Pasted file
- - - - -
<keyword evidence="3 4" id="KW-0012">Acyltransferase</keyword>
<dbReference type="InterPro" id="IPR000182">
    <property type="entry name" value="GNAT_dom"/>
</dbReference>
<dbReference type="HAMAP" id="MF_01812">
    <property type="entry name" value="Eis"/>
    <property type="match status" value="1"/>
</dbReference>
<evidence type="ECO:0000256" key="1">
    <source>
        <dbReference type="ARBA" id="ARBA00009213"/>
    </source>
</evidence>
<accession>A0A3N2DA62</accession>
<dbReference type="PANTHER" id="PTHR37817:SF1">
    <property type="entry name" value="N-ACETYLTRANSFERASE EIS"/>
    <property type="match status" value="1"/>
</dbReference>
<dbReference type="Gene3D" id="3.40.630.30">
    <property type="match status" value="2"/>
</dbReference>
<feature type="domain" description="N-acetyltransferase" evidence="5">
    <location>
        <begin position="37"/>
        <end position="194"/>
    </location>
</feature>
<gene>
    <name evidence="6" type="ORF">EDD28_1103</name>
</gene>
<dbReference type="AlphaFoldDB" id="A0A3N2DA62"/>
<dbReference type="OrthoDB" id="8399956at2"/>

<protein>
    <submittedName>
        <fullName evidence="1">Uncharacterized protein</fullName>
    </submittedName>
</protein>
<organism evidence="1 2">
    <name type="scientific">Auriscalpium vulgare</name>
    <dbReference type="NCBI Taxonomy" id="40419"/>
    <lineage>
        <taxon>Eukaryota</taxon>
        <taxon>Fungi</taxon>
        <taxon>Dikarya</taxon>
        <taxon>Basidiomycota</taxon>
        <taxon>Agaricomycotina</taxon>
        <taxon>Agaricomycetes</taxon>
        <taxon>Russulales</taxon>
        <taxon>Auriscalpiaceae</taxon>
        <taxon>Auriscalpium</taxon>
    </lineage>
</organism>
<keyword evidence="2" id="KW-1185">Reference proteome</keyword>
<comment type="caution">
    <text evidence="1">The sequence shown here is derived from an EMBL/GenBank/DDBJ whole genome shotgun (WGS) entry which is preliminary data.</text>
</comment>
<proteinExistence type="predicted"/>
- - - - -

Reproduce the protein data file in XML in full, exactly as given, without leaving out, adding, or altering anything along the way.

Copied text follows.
<keyword evidence="3 4" id="KW-0012">Acyltransferase</keyword>
<dbReference type="InterPro" id="IPR000182">
    <property type="entry name" value="GNAT_dom"/>
</dbReference>
<dbReference type="HAMAP" id="MF_01812">
    <property type="entry name" value="Eis"/>
    <property type="match status" value="1"/>
</dbReference>
<evidence type="ECO:0000256" key="1">
    <source>
        <dbReference type="ARBA" id="ARBA00009213"/>
    </source>
</evidence>
<accession>A0A3N2DA62</accession>
<dbReference type="PANTHER" id="PTHR37817:SF1">
    <property type="entry name" value="N-ACETYLTRANSFERASE EIS"/>
    <property type="match status" value="1"/>
</dbReference>
<dbReference type="Gene3D" id="3.40.630.30">
    <property type="match status" value="2"/>
</dbReference>
<feature type="domain" description="N-acetyltransferase" evidence="5">
    <location>
        <begin position="37"/>
        <end position="194"/>
    </location>
</feature>
<gene>
    <name evidence="6" type="ORF">EDD28_1103</name>
</gene>
<dbReference type="AlphaFoldDB" id="A0A3N2DA62"/>
<dbReference type="OrthoDB" id="8399956at2"/>

<protein>
    <submittedName>
        <fullName evidence="1">Uncharacterized protein</fullName>
    </submittedName>
</protein>
<organism evidence="1 2">
    <name type="scientific">Auriscalpium vulgare</name>
    <dbReference type="NCBI Taxonomy" id="40419"/>
    <lineage>
        <taxon>Eukaryota</taxon>
        <taxon>Fungi</taxon>
        <taxon>Dikarya</taxon>
        <taxon>Basidiomycota</taxon>
        <taxon>Agaricomycotina</taxon>
        <taxon>Agaricomycetes</taxon>
        <taxon>Russulales</taxon>
        <taxon>Auriscalpiaceae</taxon>
        <taxon>Auriscalpium</taxon>
    </lineage>
</organism>
<keyword evidence="2" id="KW-1185">Reference proteome</keyword>
<comment type="caution">
    <text evidence="1">The sequence shown here is derived from an EMBL/GenBank/DDBJ whole genome shotgun (WGS) entry which is preliminary data.</text>
</comment>
<proteinExistence type="predicted"/>